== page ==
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You learn best when information is presented auditory in an oral language format. In a classroom setting, you benefit from listening to lecture and participating in group discussions. You also benefit from obtaining information from audio tape. When trying to remember something, you can often "hear" the way someone told you the information, or the way you previously repeated it out loud. You learn best when interacting with others in a listening/speaking exchange .
Join a study group to assist you in learning course material. Or, work with a "study buddy" on an ongoing basis to review key information and prepare for exams.
When studying by yourself, talk out loud to aid recall. Get yourself in a room where you won't be bothering anyone and read your notes and textbook out loud.
Tape record your lectures. Use the 'pause' button to avoid taping irrelevant information. Use a tape recorder equipped with a 3-digit counter. At the beginning of each lecture, set your counter to '000.' If a concept discussed during lecture seems particu larly confusing, glance at the counter number and jot it down in your notes. Later, you can fast forward to that number to review the material that confused you during lecture. Making use of a counter and pause button while tape recording allows you to av oid the tedious task of having to listen to hours and hours of lecture tape.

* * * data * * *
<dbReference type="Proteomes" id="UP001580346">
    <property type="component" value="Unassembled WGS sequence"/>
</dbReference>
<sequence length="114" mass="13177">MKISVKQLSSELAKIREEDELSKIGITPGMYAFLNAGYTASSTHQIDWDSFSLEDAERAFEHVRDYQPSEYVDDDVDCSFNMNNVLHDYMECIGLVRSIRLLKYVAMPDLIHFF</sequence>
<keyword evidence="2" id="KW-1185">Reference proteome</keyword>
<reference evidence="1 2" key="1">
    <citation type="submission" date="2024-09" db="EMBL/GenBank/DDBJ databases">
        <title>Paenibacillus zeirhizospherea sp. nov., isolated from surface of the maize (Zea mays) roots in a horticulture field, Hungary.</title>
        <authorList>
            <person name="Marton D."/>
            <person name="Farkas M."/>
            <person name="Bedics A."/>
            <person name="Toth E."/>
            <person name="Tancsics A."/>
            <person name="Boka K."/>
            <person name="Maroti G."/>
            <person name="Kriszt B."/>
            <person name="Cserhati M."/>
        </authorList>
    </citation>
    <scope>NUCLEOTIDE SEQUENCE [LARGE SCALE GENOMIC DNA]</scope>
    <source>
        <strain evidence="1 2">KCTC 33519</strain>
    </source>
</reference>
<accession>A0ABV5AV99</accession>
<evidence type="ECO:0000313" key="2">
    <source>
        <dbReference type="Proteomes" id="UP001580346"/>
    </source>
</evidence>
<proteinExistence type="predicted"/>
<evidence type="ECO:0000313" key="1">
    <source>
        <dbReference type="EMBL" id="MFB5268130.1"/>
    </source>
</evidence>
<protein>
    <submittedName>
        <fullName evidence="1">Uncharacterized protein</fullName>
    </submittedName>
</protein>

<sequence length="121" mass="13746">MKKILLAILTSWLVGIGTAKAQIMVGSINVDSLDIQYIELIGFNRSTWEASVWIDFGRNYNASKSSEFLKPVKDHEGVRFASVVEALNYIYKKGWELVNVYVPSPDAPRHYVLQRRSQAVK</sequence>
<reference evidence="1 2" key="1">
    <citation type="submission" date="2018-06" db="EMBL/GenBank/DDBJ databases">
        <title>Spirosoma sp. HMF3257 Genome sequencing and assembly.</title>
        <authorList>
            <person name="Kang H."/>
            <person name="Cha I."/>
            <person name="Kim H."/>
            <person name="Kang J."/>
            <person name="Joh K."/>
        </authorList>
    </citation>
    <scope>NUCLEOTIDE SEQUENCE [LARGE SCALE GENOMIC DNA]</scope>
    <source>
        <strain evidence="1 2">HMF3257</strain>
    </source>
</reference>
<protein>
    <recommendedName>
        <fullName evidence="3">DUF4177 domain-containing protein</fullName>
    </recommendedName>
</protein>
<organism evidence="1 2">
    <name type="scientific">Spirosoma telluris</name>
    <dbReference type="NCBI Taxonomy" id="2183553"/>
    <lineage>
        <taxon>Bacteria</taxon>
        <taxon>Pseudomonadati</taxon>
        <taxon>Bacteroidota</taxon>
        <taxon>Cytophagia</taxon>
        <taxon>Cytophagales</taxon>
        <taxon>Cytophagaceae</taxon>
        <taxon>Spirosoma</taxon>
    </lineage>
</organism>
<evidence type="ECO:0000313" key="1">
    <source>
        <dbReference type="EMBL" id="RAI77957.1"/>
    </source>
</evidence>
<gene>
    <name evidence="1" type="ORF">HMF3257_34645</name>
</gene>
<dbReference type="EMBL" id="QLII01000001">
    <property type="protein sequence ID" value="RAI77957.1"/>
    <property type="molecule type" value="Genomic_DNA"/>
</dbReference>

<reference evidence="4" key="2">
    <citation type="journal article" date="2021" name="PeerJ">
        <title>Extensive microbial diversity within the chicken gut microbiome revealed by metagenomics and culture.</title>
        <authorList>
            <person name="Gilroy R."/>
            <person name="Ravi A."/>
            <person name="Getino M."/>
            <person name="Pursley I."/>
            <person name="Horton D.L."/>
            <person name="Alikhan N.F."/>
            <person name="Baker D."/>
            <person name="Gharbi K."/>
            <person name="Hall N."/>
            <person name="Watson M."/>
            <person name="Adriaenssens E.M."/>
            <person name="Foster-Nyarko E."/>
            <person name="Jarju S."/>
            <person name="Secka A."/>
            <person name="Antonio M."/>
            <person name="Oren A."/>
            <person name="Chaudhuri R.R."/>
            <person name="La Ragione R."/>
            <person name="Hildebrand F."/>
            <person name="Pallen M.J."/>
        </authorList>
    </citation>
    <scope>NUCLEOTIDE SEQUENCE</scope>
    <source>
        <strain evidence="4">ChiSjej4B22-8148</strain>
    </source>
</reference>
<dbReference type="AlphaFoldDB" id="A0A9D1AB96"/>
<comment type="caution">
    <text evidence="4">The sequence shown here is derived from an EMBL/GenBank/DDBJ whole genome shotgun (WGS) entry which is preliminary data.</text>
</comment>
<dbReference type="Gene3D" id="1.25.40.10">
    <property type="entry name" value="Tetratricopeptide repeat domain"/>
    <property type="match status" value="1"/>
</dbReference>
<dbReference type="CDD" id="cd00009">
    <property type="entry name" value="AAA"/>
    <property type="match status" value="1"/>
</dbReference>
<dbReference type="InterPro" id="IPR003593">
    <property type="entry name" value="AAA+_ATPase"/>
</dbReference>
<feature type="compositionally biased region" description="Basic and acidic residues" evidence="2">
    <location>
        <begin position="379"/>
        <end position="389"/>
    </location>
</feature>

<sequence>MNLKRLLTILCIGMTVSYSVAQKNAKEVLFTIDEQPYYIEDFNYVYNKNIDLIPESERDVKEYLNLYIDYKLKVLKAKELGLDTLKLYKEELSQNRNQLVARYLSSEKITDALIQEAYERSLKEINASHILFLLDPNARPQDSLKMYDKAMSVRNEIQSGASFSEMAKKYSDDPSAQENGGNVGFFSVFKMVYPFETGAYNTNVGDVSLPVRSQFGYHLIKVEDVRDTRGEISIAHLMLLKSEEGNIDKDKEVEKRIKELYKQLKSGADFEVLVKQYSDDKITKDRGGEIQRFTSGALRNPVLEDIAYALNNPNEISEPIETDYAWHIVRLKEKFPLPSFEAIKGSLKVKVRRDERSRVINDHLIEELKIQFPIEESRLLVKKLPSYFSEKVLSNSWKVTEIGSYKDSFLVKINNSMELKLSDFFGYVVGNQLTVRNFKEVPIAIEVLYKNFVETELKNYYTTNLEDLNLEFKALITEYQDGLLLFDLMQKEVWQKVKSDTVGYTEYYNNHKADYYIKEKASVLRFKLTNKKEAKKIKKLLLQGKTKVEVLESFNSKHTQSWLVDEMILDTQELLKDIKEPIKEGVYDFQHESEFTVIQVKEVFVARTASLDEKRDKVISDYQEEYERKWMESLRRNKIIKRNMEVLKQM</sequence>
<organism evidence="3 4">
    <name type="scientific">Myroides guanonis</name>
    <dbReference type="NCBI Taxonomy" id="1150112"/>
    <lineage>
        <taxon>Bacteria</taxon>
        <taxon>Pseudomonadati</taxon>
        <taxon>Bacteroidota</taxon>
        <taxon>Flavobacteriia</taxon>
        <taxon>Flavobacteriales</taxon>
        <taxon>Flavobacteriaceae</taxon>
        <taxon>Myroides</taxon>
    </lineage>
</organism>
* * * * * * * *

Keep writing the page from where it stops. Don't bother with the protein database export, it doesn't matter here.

Use audio tapes such as commercial books on tape to aid recall. Or, create your own audio tapes by reading notes and textbook information into a tape recorder. When preparing for an exam, review the tapes on your car tape player or on a "Walkman" player w henever you can.
When learning mathematical or technical information, "talk your way" through the new information. State the problem in your own words. Reason through solutions to problems by talking out loud to yourself or with a study partner. To learn a sequence of ste ps, write them out in sentence form and read them out loud.